Phygital is the next evolution of omnichannel. Omnichannel marketing has historically been about having a presence across multiple channels. In retail, this was often considered having consistent, compatible in-store and online experiences. Phygital elevates omnichannel by delivering a truly seamless experience across channels, incorporating technology to enhance the customer’s experience, and creating new ways for customers to interact with brands. Think about the tech-powered Amazon Go shopping experience that enables shoppers to leave the store with a cart of food without pulling out their wallet. Or, think about furniture retailers like Target, Wayfair, and Crate & Barrel that offer 3D visualization tools powered by AR to help online shoppers visualize a new sofa in their living room before purchasing. Both examples create convenience for consumers by blending technology into a physical setting, making the transaction easier, and driving a better experience. That’s phygital.

The phygital patient experience

On any given day, we can be both patients and consumers. For example, someone might go to a retail pharmacy to pick up a prescription they refilled through an app, talk to the pharmacist, get a vaccine they were overdue for, and pick up milk on their way out. Phygital experiences have progressed into healthcare in several ways, such as through virtual care. Video visits, phone calls, messaging, and online questionnaires are often combined with in-person doctor’s appointments, usually based on the complexity of symptoms or the services required. Wearable devices such as the Apple Watch track heart rate, blood oxygen levels, and sleeping respiratory rate which can help individuals better manage their health at home. These wearables, combined with other remote monitoring tools, help doctors, nurses, and pharmacists with remote patient care such as with Chronic Care Management (CCM) services. With these patient experiences now commonplace, marketers must incorporate phygital strategies as part of their efforts to drive awareness and inform patients, too.

How pharma brand managers can balance human and digital

Pharmaceutical brands are facing shorter product lifecycles, increased cost pressures, decreased budgets, and difficulty engaging patients. On top of this, HCP marketing is typically 55% of pharma marketing budgets, but the current shortage of physicians is continuing to worsen over the next decade leading to busier physicians with less capacity to consume messages from pharma. This means consumer marketing is increasingly important for driving awareness, access, and adherence of medications. A phygital strategy that balances human touch and technology can help brands can reach patients in a timely and convenient manner. For example, consumers should be equipped with relevant knowledge as soon as they are prescribed a new medication, pick up their first fill, struggle with adherence or fall off therapy due to price, side effects or forgetfulness. They should be nudged both digitally and through their trusted healthcare team, like physicians and pharmacists, to ultimately improve their experience and health outcomes.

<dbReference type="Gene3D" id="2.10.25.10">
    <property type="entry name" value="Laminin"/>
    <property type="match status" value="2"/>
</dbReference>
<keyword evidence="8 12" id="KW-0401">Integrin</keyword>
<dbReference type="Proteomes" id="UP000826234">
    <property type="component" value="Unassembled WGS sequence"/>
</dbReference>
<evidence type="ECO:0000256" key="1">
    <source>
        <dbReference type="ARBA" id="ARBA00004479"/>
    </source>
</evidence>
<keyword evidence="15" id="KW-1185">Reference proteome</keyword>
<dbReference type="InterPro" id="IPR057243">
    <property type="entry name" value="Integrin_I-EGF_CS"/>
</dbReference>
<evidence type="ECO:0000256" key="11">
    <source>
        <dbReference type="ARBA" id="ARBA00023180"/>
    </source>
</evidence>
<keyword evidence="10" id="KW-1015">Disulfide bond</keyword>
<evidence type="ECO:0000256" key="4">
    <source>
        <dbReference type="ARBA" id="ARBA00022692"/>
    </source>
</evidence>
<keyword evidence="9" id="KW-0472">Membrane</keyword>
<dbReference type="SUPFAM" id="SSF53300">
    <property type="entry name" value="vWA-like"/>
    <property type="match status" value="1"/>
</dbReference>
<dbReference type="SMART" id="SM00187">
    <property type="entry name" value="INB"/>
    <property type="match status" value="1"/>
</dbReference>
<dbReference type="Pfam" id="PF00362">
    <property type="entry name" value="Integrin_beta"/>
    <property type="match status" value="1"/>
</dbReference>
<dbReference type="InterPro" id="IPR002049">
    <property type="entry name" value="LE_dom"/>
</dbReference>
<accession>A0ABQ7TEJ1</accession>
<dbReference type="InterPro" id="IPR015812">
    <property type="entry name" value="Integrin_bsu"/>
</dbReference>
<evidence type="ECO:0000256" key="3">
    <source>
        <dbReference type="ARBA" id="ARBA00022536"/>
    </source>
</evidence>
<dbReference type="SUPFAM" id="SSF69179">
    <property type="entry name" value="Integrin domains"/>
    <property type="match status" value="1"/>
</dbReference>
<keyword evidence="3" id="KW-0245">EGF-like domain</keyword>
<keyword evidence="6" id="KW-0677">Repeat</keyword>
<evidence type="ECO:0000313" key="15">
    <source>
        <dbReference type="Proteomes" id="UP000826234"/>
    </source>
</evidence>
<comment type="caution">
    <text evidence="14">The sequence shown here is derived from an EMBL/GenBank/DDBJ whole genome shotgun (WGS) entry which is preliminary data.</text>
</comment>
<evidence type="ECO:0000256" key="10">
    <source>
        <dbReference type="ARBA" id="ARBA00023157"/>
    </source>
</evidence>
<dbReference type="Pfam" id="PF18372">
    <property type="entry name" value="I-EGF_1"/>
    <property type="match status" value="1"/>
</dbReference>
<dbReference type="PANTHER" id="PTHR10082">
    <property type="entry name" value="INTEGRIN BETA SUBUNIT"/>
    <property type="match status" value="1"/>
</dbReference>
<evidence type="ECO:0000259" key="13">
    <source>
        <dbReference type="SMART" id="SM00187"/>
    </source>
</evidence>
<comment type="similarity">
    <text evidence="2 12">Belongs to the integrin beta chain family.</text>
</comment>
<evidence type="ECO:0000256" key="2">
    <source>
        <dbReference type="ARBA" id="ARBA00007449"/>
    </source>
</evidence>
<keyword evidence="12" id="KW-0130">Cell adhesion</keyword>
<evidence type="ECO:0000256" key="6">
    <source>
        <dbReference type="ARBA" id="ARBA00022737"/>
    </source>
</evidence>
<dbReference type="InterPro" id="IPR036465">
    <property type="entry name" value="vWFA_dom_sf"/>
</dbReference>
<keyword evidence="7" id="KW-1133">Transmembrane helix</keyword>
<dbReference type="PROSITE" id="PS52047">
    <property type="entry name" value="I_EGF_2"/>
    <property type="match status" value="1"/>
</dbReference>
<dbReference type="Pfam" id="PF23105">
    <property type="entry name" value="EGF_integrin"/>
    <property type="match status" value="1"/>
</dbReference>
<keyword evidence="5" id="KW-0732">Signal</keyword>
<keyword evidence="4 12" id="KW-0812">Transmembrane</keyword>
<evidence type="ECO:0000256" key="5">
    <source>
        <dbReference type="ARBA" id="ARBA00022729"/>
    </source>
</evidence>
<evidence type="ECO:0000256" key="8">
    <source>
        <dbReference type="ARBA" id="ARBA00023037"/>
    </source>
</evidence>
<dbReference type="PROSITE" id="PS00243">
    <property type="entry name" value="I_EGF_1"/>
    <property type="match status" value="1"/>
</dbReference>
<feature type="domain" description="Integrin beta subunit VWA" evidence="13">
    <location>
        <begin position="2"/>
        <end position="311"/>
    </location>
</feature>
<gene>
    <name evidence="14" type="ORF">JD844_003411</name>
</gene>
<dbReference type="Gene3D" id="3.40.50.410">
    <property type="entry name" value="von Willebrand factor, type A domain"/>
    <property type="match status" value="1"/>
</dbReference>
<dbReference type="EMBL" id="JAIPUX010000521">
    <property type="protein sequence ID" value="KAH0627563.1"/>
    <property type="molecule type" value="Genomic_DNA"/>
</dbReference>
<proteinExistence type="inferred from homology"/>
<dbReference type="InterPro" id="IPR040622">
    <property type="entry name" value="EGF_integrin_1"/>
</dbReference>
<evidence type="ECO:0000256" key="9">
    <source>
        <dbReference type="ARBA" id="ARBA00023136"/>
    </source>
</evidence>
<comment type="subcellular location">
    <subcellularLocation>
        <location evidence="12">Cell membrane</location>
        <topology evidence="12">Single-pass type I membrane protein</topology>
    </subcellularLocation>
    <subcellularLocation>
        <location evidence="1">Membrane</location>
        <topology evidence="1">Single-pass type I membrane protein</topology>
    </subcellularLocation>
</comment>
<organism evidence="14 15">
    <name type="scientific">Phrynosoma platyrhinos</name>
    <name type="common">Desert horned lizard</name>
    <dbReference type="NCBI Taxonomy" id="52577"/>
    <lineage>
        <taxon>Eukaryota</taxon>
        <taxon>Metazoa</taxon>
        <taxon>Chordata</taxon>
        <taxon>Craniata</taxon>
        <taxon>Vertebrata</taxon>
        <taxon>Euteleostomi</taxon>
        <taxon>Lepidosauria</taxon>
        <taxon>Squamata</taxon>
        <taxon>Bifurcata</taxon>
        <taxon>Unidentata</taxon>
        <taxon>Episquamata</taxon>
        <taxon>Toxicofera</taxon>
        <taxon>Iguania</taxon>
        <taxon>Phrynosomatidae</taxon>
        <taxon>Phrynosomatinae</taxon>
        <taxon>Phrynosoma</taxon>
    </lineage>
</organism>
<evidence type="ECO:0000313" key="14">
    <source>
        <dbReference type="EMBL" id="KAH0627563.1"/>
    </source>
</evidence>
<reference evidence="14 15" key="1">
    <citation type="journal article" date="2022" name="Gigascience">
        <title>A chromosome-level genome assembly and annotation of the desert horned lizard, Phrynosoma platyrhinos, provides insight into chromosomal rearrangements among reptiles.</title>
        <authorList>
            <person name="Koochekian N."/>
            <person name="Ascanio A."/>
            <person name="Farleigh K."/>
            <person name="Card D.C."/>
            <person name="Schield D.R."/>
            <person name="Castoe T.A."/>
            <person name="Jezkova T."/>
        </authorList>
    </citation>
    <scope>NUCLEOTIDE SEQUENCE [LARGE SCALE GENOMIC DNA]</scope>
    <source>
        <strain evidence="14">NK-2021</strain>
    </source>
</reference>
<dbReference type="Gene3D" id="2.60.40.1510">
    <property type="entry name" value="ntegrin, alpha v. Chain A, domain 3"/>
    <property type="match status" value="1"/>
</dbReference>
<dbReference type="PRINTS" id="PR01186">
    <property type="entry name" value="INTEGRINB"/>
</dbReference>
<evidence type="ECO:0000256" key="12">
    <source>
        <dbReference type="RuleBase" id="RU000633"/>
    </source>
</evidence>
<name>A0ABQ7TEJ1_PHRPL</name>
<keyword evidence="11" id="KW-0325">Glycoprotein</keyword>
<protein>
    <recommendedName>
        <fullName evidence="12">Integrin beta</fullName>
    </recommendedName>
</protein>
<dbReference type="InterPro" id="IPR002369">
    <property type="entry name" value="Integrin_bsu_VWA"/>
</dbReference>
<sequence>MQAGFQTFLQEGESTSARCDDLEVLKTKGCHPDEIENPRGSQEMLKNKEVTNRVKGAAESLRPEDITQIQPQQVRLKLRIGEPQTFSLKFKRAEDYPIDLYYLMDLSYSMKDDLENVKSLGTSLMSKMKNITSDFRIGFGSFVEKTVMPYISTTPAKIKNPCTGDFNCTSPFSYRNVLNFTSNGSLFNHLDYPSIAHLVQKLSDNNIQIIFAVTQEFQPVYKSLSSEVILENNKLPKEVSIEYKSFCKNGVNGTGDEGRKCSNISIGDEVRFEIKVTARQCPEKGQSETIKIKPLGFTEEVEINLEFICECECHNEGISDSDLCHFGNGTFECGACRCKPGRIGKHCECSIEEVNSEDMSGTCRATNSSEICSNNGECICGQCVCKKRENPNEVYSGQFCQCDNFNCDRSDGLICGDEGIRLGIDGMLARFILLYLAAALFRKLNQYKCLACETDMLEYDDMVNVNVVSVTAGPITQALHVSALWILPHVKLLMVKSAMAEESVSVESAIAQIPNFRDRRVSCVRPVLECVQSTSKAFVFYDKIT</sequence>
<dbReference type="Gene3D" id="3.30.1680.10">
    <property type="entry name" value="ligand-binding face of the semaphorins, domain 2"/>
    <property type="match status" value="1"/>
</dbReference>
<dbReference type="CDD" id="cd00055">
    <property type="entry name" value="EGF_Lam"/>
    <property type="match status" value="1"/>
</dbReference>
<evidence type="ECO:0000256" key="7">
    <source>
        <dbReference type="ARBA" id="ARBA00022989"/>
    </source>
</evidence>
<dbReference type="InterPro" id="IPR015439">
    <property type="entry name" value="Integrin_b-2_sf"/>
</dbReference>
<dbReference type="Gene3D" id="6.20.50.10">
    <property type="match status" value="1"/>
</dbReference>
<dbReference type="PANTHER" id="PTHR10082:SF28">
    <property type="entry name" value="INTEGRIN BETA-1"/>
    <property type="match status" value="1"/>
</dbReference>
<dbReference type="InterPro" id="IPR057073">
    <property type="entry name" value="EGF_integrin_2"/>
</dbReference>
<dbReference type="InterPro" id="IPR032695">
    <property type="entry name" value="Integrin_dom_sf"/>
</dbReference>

Your phygital consumer marketing plan can utilize patients’ trusted pharmacies to reach individuals at the right time. Through a network of over 16,000 pharmacies and 40 million patients, Outcomes® delivers personalized and intelligent digital communication to patients and initiates live one-on-one conversations between pharmacists and patients. Using both digital micro-nudges and meaningful conversations timed to key moments in the journey, you can influence consumer behavior across awareness, access, and adherence. For pharma brands, this influence includes lifting adherence by 13-23%, bringing back 27% of patients that are non-adherent, and better empowering individuals with meaningful and educational information.